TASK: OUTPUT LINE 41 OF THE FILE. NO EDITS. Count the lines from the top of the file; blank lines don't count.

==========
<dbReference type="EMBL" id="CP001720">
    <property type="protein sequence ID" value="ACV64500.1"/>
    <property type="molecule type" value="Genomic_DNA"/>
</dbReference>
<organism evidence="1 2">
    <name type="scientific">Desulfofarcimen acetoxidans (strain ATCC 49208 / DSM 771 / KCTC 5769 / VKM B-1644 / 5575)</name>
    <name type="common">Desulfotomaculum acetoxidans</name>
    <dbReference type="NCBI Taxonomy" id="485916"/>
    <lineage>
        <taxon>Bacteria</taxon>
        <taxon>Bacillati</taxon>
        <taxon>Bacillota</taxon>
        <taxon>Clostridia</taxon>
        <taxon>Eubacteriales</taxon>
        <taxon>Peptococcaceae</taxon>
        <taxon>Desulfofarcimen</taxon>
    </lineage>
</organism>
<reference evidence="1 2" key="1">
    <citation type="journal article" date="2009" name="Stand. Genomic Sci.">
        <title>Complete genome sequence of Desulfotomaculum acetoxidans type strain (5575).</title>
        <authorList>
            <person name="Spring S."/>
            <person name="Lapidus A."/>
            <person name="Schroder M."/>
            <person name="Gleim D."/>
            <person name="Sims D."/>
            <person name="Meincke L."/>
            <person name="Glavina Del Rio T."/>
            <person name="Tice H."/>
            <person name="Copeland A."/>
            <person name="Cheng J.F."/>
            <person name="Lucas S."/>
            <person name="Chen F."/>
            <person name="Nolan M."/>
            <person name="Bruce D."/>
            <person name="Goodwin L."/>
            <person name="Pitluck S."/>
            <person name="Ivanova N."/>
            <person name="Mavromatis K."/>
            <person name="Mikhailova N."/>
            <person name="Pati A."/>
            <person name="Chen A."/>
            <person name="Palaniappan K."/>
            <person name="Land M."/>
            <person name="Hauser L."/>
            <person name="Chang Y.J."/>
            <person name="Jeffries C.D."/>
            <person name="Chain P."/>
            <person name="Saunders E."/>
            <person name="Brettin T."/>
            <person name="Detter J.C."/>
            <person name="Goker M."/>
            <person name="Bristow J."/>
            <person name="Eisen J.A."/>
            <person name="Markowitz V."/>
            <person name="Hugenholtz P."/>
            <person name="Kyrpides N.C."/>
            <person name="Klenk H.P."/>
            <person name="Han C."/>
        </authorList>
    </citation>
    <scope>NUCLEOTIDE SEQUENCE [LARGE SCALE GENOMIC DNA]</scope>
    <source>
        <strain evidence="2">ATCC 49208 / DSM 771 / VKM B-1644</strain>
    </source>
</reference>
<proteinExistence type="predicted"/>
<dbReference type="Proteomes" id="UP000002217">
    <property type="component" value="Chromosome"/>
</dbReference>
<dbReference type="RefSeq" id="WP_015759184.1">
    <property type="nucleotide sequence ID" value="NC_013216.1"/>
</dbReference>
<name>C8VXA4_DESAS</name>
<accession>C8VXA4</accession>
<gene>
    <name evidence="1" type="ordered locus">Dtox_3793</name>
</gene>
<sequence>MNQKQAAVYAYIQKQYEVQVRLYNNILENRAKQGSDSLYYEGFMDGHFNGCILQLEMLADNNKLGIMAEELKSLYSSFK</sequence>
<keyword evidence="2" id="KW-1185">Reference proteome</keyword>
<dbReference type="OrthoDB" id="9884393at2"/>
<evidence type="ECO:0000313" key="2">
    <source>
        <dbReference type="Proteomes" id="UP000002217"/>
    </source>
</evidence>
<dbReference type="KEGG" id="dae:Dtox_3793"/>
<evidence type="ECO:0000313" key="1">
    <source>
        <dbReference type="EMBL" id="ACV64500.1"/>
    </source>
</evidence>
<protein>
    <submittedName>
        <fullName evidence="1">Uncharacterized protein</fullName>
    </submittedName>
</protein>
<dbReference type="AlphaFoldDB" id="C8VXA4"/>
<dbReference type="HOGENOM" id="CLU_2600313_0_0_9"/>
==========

            <person name="Mikhailova N."/>